Meet Your Family’s Long-term Needs
According to the Centers for Disease Control and Prevention, a government agency, the current life expectancy of Americans is 78.5 years. It has been going up, and that, of course, is good news. Nevertheless, an elderly relative who needs expensive long-term care could cause financial and emotional problems for the rest of the family.
Because the risk of needing long-term care increases with age, it is important to plan ahead, both for yourself and other family members. For most people, the best time to take steps to address your family’s needs is when you are relatively young and in good health.
Background: Long-term care is the type of help people need when they are unable to perform “activities of daily living” (ADLs), such as eating, bathing and dressing. Typically, the ADLs do not have to be provided by doctors or by skilled nursing professionals.
Frequently, it is assumed that long-term care means care in a nursing home. While some people do require such specialized care, the type of long-term care may vary widely. Family members, adult day care centers and assisted-living facilities are among the most common care providers. Long-term care is not defined by the setting in which it takes place but by the type of care that is needed.
The family dynamic today has changed. Frequently, children live half a world away—or at least in another part of the country—while single-parent homes are more common and more women have successful careers. The types of “safety nets” on which many of the elderly felt they could rely in the past, such as in-home assistance from a relative living nearby or by someone living in the same home, may no longer be available to those requiring care.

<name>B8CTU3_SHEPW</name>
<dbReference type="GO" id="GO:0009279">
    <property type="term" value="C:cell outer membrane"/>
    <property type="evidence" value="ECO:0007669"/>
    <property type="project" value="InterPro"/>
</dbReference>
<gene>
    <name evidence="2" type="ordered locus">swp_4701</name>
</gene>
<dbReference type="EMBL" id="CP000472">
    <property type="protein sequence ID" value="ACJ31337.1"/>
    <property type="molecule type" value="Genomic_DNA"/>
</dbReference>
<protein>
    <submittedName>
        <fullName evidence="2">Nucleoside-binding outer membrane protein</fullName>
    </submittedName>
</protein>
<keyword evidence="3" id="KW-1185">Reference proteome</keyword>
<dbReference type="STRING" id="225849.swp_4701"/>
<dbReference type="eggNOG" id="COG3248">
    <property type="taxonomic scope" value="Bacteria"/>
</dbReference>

Remember that long-term care has an impact on the entire family, not just the person in need of care. For instance, a family member—usually, a middle-aged adult with children of his or her own—might assume the role of unpaid caregiver for an aging parent or spouse. These caregivers typically must make adjustments at work and in their careers, such as taking unexpected leaves of absence or having to turn down promotions, to provide the needed care for an ailing relative. Being a caregiver may also have an impact on his or her own family life (possibly even leading to divorce) and overall personal health.
Final words: With advance planning, you can help protect your family’s assets and current lifestyle. Meet this challenge head-on before it’s too late.